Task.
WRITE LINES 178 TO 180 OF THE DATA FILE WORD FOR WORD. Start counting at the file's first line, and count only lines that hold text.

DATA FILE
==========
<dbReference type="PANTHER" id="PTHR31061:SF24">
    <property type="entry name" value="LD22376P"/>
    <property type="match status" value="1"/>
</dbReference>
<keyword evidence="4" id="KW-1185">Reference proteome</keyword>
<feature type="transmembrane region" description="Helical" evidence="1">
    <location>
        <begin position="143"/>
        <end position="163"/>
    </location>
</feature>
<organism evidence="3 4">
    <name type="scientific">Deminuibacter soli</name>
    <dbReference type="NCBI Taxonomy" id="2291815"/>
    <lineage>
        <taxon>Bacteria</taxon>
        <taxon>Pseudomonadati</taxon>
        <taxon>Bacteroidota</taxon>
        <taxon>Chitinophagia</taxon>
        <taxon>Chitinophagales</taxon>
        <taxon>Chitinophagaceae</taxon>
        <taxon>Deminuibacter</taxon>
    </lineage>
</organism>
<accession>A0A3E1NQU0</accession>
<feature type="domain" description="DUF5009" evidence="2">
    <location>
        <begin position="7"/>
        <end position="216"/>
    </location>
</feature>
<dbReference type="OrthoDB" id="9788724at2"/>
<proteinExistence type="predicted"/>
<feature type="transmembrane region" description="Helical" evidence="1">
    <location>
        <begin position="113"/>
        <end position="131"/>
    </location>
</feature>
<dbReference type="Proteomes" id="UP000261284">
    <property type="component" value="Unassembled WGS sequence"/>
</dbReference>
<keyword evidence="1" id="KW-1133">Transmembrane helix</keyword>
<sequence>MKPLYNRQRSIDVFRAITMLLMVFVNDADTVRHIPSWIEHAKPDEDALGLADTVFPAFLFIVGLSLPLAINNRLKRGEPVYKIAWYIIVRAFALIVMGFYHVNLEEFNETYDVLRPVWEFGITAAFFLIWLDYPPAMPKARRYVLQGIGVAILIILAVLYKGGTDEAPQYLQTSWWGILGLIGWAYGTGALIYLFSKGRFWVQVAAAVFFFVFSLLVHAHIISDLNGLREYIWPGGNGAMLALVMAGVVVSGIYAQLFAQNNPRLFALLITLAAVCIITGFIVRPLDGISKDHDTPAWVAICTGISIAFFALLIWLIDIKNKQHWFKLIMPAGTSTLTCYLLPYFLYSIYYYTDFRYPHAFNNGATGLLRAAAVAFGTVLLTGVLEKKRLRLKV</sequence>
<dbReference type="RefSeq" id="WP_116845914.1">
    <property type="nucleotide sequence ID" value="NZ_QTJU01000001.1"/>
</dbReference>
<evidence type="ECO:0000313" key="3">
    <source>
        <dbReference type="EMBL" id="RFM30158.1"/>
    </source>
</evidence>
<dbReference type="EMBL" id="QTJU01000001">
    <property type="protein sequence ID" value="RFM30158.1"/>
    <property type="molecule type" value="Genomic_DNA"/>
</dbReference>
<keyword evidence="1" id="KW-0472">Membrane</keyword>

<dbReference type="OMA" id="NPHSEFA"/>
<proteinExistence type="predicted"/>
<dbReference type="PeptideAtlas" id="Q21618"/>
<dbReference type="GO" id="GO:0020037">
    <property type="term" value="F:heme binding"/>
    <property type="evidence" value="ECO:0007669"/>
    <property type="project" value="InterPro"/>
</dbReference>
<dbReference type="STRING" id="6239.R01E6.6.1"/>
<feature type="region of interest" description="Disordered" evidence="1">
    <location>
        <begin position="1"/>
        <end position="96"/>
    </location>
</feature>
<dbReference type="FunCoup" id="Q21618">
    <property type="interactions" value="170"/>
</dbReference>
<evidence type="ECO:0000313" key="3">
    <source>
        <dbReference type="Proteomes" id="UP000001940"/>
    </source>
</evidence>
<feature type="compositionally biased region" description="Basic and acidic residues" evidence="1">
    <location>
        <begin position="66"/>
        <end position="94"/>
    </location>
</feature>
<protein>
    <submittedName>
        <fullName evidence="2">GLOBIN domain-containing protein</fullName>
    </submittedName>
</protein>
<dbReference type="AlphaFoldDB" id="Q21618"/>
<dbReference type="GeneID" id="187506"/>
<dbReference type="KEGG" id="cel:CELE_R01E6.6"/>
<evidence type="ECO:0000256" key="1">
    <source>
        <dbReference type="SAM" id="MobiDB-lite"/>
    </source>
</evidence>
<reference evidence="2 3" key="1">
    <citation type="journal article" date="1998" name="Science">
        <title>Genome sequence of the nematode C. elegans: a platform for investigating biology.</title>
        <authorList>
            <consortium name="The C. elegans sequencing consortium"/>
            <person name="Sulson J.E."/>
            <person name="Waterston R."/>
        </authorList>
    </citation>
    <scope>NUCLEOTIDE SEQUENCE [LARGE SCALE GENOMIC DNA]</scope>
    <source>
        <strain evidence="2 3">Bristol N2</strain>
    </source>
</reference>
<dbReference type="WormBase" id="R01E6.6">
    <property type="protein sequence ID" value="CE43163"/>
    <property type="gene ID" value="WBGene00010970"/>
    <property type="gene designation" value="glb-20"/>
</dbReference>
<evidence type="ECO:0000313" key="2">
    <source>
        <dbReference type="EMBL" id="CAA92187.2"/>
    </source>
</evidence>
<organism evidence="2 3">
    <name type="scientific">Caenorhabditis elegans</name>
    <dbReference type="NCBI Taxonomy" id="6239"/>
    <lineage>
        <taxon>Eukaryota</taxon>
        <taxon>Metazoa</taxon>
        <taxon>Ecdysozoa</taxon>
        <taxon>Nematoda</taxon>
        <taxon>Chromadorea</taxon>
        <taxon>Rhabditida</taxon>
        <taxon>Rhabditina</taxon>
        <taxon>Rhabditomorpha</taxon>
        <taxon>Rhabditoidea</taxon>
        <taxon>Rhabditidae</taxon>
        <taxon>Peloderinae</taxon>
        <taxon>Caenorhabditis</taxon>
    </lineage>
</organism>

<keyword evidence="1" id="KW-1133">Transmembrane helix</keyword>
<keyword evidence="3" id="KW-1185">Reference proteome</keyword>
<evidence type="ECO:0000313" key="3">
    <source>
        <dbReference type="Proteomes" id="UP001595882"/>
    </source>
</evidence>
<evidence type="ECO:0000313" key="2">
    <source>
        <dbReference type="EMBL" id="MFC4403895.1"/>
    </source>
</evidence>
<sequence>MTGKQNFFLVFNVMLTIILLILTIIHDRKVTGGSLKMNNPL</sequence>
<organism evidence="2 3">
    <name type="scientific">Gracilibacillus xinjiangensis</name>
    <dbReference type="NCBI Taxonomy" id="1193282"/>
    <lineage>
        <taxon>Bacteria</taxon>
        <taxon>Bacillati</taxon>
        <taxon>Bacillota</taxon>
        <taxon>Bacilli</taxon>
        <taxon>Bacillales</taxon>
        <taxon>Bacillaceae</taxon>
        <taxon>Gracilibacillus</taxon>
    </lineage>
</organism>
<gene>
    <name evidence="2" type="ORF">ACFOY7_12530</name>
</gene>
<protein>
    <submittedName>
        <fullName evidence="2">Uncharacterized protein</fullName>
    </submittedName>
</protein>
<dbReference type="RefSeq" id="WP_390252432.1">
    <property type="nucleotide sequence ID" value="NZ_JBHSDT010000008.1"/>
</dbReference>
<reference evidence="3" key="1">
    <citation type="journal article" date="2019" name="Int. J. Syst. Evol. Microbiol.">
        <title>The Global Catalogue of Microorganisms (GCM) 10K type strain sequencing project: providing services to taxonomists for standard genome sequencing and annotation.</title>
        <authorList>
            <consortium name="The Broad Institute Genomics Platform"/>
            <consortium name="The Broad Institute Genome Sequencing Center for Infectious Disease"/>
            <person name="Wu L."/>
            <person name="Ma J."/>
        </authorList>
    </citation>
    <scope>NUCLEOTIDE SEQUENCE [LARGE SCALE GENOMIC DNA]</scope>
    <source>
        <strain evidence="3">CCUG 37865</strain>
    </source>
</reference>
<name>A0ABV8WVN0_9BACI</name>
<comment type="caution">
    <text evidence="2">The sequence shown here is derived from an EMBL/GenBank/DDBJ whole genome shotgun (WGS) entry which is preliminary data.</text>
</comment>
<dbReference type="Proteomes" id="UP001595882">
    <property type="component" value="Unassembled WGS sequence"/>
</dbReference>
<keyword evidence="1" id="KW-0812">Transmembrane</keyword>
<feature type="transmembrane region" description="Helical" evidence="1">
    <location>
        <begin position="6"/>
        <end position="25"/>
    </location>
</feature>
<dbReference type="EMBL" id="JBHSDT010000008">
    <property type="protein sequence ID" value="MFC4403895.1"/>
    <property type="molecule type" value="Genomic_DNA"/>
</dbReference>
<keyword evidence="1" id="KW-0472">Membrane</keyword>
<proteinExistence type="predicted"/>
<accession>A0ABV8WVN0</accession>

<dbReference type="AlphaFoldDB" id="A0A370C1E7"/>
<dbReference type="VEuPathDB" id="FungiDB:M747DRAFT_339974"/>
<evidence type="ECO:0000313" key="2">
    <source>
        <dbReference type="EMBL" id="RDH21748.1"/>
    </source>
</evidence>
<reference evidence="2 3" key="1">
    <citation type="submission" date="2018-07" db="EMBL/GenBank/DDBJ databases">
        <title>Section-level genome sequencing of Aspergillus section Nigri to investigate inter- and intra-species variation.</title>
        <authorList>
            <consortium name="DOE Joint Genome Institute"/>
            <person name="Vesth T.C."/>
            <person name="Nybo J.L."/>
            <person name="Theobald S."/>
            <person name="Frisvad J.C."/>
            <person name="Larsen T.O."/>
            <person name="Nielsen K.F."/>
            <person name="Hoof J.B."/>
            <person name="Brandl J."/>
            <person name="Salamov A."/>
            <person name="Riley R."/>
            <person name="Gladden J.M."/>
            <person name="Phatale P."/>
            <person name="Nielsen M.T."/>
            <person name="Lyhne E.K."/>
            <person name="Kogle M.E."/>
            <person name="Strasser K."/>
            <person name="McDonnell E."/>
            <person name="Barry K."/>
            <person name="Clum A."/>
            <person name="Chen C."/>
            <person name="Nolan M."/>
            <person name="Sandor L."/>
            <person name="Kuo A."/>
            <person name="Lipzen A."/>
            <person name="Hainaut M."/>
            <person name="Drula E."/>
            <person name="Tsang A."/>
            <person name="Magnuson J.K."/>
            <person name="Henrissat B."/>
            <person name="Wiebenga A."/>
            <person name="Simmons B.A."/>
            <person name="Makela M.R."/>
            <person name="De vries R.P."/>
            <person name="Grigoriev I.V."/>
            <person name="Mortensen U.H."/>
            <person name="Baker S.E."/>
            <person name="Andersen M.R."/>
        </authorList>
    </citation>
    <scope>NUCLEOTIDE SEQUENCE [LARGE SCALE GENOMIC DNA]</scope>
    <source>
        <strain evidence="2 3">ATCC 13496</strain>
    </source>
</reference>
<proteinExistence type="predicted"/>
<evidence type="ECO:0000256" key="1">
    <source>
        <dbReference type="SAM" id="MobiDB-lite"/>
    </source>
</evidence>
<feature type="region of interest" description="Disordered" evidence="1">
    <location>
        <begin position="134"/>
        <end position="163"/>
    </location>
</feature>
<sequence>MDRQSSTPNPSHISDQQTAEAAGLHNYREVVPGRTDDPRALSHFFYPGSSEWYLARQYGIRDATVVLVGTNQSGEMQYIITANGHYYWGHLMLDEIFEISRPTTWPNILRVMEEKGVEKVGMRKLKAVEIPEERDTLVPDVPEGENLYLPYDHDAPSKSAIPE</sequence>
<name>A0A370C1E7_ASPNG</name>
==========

</dbReference>
<reference evidence="3" key="1">
    <citation type="journal article" date="2019" name="Int. J. Syst. Evol. Microbiol.">